What a group of travellers hope is going to be an adventure in paradise twists into a thrilling sequence of events, forecast by a murderous member of the animal kingdom. Dump is the fourth book written by Bob Marshall-Andrews.
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‘Oh my God, look at that.’
All along the edge of the forest black figures emerged on to the white sand. From inside the lodge our view was restricted to an area of barely one hundred metres at the edge of the trees. It was beginning to fill with chimpanzees. Behind them, the branches swayed as more pushed forward into the sunlight. ‘Christ,’ said Jolyon Downside, ‘there are hundreds of them.’
Slowly they advanced on the lodge. Many, I saw, carried rocks in their hands, some had branches. The majority adopted the classic swinging walk of the primate, on hands and knuckles. Others, however, were slower moving, upright and walking on their hind legs. In a ragged line they advanced as far as the Sidewinders’ bodies. Here they came to a halt. So far they had come in silence. The only sound was from the movement of sand, churned and pushed by feet and hands. At that moment I heard from the forest the beginnings of a now familiar sound. At first it came from a single voice, ‘Humph, humph, humph.’ It then spread along the lines of chimpanzees. Within seconds the entire assembly had taken up the call and bodies began to move, barely perceptibly, to the repetition of the sound. ‘Humph, humph, humph.’
Then he came. The chimpanzees immediately surrounding the bodies on the beach fell back and he advanced out of the jungle. At first I did not recognise him. I had last seen him when he was thirteen years old. Big and ferocious he was but not then fully grown. Now at twenty-three years of age he was huge. At first he touched the ground lightly with his arms but then, when a pathway opened for him, he stood at full height and walked forward. He maintained the distinctive rolling motion of the walking ape but his shoulders were different. They were not hunched forward in the classic posture which allows for immediate charge or retreat. His shoulders were pulled back and his arms swung slowly by his side. Apart from his size, two things marked him immediately. His upper lip was drawn back, revealing a thin line of teeth. It was the expression that I had recorded ten years before. But I also recognised the wound inflicted by my own panga at that time. The slash of the blade had passed across his forehead. The copious blood which had then erupted from the cut had left a trail through the jungle that had persuaded us all of his death. Now I saw that it had healed but the hair had not fully returned. In order to compensate much longer hair had grown across the top of the temple. In the wind it floated outwards, giving the impression of a prominent peak jutting from the top of his head. It hung just above his eyes. As I watched him he raised a hand and swiped it aside, an irritated gesture as though swatting a troublesome insect from his sight. I stared at him and a tremor passed through my body. I felt Claire’s hand link through my arm. ‘Dump,’ I said, ‘it’s him.’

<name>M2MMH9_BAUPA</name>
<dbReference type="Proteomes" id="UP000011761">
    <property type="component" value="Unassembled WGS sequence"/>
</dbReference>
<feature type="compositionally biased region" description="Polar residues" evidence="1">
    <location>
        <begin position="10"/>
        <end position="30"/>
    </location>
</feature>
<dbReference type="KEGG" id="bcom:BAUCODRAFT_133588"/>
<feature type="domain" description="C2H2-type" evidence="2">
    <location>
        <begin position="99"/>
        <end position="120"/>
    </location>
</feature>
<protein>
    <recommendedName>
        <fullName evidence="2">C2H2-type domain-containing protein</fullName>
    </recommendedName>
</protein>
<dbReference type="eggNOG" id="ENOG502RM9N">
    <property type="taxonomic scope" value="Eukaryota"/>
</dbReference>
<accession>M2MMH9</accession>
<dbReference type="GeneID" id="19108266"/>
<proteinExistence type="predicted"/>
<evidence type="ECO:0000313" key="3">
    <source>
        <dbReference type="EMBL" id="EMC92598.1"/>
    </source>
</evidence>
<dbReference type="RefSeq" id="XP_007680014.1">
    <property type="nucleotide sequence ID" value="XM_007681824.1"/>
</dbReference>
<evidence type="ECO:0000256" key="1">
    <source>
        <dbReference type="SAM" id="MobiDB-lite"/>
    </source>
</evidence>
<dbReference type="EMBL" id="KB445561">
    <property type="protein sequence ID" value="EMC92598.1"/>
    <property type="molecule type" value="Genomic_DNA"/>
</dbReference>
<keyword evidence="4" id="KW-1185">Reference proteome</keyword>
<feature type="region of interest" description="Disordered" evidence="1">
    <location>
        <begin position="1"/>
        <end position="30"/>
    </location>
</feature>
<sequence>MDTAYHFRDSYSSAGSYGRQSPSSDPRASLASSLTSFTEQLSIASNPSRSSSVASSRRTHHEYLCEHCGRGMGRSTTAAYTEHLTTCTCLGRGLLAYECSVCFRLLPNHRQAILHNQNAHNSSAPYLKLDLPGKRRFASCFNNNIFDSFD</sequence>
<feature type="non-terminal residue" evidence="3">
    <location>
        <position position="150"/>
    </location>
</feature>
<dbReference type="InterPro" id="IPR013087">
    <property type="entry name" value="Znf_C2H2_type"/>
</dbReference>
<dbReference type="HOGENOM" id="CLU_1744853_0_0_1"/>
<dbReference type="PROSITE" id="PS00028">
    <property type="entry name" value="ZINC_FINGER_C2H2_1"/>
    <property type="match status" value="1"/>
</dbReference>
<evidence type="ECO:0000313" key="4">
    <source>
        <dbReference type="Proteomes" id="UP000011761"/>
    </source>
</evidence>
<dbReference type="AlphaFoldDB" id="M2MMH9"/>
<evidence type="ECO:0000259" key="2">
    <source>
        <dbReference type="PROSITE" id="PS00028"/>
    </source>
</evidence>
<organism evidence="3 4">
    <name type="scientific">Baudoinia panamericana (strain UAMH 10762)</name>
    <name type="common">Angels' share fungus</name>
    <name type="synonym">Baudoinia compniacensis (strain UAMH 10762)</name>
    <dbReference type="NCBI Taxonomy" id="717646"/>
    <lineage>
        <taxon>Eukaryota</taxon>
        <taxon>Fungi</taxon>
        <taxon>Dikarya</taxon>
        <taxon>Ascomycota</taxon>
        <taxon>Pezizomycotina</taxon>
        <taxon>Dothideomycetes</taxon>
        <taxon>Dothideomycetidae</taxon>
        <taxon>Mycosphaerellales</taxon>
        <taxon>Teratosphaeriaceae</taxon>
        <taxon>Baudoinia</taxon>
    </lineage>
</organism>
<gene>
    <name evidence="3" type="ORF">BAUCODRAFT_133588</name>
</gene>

Beside me the camera of John Boxe clicked incessantly. I turned to him and nodded. ‘Go on, get it all or no one will believe it.’
Jolyon Downside said, ‘My God, he’s enormous, absolutely enormous.’
Dump made his way slowly towards the bodies on the sand. I noticed he was silent and did not join the surrounding orchestrated cacophony which now grew in pitch and volume. ‘Humph, humph, humph.’
When he reached the Sidewinders’ bodies he paused, straightened, then looked to his left and his right. It was a theatrical gesture. I glanced at Downside, who was shaking his head. ‘Shakespearean,’ he muttered.
Dump had yet to look directly at the lodge. Now, as part of the same elaborate gesture, he lifted his head and gazed straight at me.
Across fifteen metres of beach eye contact was maintained for fully half a minute before I saw his upper lip curl further away from his teeth. I could make out the grinding of his jaw. Suddenly he thrust out an arm and pointed directly at my head. Around him the chorus grew still greater in pitch and volume. He dropped his gaze and then peered downwards at the Sidewinders’ bodies. Hiram Sidewinder had fallen forward on to the sand. Dump lowered his own face until it reached a point two feet above Sidewinder’s back. Then, with apparent ease, he extended a hand under the body and flipped it over. He stared down, his eyes within inches of the dentist’s head. Beside me Claire closed her eyes.
‘Oh my God,’ she said, ‘this is going to be terrible.’
Beside her Jolyon Downside spoke, his voice thick with fear. ‘What is he going to do?’
On the beach Dump had taken hold of Sidewinder’s head. Gently, he pulled it backwards and forwards and the whole body jerked upwards. As we watched another two chimpanzees came forward and picked up the inert body.
‘God,’ said Edouard, ‘God, I can’t watch this.’
In that instant I knew precisely what we needed to do. I turned to Edouard and said: ‘Torch it, burn it.’
‘Pardon? Burn it? What?’
‘The lodge, burn the lodge, burn all of it.’
As Edouard shook his head, I said: ‘It’s the only way that we can make ourselves some time, don’t you see? As soon as he’s finished with the body, those chimpanzees are going to come for us. They are, Edouard, they are. But they will not enter a burning lodge. They are terrified of fire.’
Claire’s voice came from behind me. ‘But what about us? We will burn in here?’
‘It will take time. It gives us time; don’t you see? We need time. It will give us refuge at the back, and we can wait until the last minute.’
Claire looked at me. ‘And if the boat has not arrived by then?’
‘Then we must do all that we can. Run for the jetty. Don’t you see it’s our only chance?’
Downside was nodding his head. ‘He’s right. It’s our only chance.’